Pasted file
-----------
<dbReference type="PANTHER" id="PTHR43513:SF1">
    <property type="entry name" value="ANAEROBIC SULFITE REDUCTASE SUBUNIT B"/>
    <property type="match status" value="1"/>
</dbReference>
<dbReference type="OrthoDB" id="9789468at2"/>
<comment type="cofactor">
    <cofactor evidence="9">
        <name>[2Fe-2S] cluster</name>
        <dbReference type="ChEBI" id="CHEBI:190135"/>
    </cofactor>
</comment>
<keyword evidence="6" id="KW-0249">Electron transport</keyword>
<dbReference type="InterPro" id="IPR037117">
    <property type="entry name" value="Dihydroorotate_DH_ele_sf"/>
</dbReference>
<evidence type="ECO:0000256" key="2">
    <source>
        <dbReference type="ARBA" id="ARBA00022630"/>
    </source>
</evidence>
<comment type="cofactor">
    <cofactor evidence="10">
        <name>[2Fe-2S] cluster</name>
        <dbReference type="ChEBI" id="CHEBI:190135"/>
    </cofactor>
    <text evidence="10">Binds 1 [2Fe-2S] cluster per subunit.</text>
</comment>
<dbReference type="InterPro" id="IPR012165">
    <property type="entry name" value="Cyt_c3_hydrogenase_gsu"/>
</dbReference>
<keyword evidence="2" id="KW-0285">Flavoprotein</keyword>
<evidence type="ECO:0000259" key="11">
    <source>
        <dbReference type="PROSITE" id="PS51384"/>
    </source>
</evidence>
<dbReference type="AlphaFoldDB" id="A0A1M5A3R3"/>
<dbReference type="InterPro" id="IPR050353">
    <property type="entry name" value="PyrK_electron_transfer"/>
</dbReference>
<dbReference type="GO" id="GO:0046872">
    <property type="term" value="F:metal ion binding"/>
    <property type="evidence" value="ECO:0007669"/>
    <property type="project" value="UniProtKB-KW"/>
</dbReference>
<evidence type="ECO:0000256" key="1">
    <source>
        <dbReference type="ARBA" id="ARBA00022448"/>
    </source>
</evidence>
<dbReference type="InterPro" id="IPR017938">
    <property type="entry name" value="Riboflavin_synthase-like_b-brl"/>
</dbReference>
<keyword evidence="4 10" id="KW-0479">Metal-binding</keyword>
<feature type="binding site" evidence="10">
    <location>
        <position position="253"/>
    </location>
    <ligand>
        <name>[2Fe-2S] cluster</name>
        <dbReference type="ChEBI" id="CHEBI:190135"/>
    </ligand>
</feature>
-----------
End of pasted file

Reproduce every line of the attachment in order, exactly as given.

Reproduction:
<dbReference type="PANTHER" id="PTHR43513:SF1">
    <property type="entry name" value="ANAEROBIC SULFITE REDUCTASE SUBUNIT B"/>
    <property type="match status" value="1"/>
</dbReference>
<dbReference type="OrthoDB" id="9789468at2"/>
<comment type="cofactor">
    <cofactor evidence="9">
        <name>[2Fe-2S] cluster</name>
        <dbReference type="ChEBI" id="CHEBI:190135"/>
    </cofactor>
</comment>
<keyword evidence="6" id="KW-0249">Electron transport</keyword>
<dbReference type="InterPro" id="IPR037117">
    <property type="entry name" value="Dihydroorotate_DH_ele_sf"/>
</dbReference>
<evidence type="ECO:0000256" key="2">
    <source>
        <dbReference type="ARBA" id="ARBA00022630"/>
    </source>
</evidence>
<comment type="cofactor">
    <cofactor evidence="10">
        <name>[2Fe-2S] cluster</name>
        <dbReference type="ChEBI" id="CHEBI:190135"/>
    </cofactor>
    <text evidence="10">Binds 1 [2Fe-2S] cluster per subunit.</text>
</comment>
<dbReference type="InterPro" id="IPR012165">
    <property type="entry name" value="Cyt_c3_hydrogenase_gsu"/>
</dbReference>
<keyword evidence="2" id="KW-0285">Flavoprotein</keyword>
<evidence type="ECO:0000259" key="11">
    <source>
        <dbReference type="PROSITE" id="PS51384"/>
    </source>
</evidence>
<dbReference type="AlphaFoldDB" id="A0A1M5A3R3"/>
<dbReference type="InterPro" id="IPR050353">
    <property type="entry name" value="PyrK_electron_transfer"/>
</dbReference>
<dbReference type="GO" id="GO:0046872">
    <property type="term" value="F:metal ion binding"/>
    <property type="evidence" value="ECO:0007669"/>
    <property type="project" value="UniProtKB-KW"/>
</dbReference>
<evidence type="ECO:0000256" key="1">
    <source>
        <dbReference type="ARBA" id="ARBA00022448"/>
    </source>
</evidence>
<dbReference type="InterPro" id="IPR017938">
    <property type="entry name" value="Riboflavin_synthase-like_b-brl"/>
</dbReference>
<keyword evidence="4 10" id="KW-0479">Metal-binding</keyword>
<feature type="binding site" evidence="10">
    <location>
        <position position="253"/>
    </location>
    <ligand>
        <name>[2Fe-2S] cluster</name>
        <dbReference type="ChEBI" id="CHEBI:190135"/>
    </ligand>
</feature>